This role play debate has participants take on the perspective of leftist Chilean university students in the late 1960s, just before Socialist Salvador Allende won the presidency and shortly thereafter was toppled by the military.
The purpose of this activity is for students to present a complicated academic debate within their own debate. Asher Orkaby assigned students to a position in the debate and had them prepare their arguments before class. The students were paired together and asked to debate JFK's performance during the Cuban Missile Crisis. They based their arguments on readings assigned for the week. After presenting their arguments, the students fielded questions from their classmates.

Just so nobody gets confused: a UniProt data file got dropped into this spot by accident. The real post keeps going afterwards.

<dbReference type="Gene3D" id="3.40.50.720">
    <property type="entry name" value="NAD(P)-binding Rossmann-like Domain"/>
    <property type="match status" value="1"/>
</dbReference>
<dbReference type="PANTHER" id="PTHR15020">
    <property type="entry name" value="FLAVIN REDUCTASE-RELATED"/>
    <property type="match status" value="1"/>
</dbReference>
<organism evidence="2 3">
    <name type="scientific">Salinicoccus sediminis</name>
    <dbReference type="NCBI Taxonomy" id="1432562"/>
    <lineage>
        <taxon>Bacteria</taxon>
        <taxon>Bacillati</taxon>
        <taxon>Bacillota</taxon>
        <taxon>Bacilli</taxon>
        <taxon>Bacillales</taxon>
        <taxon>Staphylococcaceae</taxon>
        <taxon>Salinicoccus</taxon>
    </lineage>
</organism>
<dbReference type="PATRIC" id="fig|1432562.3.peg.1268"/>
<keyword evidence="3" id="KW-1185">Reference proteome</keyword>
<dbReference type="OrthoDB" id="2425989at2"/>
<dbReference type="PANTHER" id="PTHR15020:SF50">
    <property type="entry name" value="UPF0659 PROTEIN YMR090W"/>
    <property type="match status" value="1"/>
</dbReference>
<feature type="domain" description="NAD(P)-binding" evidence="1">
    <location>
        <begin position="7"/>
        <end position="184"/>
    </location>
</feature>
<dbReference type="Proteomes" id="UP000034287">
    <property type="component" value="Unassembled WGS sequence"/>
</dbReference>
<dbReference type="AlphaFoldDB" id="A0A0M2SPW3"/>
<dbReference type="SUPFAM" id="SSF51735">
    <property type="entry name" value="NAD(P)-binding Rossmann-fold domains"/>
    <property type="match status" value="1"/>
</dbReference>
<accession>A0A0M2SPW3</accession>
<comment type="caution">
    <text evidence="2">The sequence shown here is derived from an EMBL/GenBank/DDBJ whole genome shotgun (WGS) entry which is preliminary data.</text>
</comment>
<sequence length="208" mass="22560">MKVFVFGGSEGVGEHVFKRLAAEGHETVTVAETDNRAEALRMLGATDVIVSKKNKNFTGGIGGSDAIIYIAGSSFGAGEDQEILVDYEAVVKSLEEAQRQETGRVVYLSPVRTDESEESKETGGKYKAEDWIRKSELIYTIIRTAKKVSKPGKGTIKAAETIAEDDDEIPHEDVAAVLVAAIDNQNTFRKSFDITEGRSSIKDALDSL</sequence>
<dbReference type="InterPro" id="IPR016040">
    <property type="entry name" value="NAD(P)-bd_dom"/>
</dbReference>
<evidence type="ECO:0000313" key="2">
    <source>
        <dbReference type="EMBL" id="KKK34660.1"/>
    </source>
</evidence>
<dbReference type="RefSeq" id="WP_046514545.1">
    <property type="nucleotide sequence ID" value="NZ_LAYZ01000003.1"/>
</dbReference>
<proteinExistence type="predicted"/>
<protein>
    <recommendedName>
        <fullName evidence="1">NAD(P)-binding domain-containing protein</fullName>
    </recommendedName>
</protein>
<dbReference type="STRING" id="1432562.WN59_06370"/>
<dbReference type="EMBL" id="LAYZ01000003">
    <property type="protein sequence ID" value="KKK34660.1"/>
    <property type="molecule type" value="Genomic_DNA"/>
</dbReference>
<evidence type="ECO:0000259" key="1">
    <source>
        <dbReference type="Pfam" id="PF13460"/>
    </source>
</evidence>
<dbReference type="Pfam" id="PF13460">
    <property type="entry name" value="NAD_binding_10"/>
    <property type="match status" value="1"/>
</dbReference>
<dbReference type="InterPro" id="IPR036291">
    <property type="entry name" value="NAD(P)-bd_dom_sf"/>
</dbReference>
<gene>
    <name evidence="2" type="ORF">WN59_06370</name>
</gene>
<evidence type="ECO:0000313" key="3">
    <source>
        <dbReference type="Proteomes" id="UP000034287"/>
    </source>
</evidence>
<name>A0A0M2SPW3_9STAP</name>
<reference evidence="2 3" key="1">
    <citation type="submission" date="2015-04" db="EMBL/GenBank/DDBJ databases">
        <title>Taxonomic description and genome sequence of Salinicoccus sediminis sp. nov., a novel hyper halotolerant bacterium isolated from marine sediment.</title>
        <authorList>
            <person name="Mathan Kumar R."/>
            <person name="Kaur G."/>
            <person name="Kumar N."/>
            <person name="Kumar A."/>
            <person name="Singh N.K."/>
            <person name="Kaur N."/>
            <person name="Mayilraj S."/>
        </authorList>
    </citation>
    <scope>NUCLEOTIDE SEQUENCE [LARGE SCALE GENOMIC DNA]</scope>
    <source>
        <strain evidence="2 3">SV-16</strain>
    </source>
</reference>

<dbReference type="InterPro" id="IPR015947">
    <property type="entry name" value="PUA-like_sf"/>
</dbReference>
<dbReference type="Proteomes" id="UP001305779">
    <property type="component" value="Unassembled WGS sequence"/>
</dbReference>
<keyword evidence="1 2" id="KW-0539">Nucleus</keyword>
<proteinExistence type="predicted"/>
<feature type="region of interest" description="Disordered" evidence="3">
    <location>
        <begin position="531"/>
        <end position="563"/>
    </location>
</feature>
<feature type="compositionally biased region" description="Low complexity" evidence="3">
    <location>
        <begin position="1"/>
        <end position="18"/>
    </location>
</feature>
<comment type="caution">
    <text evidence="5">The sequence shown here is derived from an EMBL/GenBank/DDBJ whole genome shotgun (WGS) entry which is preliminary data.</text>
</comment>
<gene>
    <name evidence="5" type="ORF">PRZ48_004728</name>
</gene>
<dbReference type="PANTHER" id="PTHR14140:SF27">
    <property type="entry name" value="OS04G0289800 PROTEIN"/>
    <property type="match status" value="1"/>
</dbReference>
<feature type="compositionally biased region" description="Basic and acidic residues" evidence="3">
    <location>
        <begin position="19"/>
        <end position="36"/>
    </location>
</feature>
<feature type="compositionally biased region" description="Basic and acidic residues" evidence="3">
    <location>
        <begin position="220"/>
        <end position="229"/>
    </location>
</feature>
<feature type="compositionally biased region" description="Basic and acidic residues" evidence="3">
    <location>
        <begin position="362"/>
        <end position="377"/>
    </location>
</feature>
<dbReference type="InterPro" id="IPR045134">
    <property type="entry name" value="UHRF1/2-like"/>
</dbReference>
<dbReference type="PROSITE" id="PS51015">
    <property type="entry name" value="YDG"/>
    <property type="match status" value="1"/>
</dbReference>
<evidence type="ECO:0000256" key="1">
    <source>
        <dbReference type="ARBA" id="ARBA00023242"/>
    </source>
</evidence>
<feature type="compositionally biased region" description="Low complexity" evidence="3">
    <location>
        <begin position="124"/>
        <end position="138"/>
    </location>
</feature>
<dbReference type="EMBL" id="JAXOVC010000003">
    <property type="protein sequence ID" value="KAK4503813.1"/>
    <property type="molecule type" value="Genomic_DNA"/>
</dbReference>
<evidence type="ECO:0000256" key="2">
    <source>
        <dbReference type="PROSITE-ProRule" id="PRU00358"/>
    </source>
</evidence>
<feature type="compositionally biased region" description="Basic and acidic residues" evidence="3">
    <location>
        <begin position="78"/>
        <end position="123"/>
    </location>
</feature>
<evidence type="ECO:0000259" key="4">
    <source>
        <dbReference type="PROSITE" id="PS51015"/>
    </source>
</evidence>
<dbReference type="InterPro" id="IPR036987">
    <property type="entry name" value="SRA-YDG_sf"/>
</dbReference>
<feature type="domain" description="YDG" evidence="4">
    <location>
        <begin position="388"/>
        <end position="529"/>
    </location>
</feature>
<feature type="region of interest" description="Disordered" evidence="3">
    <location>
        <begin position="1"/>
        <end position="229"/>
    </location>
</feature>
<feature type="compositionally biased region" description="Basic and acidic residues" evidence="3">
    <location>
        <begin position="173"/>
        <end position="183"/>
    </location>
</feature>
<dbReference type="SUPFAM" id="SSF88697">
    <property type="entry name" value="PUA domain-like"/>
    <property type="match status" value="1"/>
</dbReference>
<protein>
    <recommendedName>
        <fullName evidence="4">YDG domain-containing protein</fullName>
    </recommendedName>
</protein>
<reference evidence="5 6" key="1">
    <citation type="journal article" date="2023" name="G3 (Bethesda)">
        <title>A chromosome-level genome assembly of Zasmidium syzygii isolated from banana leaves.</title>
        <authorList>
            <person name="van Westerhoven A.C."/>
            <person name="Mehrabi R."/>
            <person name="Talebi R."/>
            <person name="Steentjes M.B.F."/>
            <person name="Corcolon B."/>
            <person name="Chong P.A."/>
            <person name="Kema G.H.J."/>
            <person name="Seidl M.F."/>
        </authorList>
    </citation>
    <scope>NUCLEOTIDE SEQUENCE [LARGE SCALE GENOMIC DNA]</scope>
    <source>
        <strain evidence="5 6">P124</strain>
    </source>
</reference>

In Caroline Light's course, WGS1238: Consuming Passions, students participate in a simulation where each student acts out the persona of either an invented/fictional character or a real public figure. They then debate a question regarding globalization in order to develop critical thinking and contextual skills around the course's topic on agency in the global marketplace.
This debate about whether judicial review is compatible with democracy is meant to get students thinking about what sort of ideal democracy is, and to see both its procedural and substantive components.
Professor Güven Güzeldere uses debates extensively in several of his courses, including Philosophy of Mind, Philosophy of Artificial Intelligence, and Philosophy of Religion. The debates consist of two teams of two or three students each, presenting and defending two opposing positions on a particular philosophical question (e.g., Can we attribute genuine emotions to robots or computational systems on the basis of affect-appropriate behaviors?). Each team gets a first period for presenting, and then a second period for a rejoinder to the opposing team and their own response. The debate concludes with an open question-answer period that involves the whole class.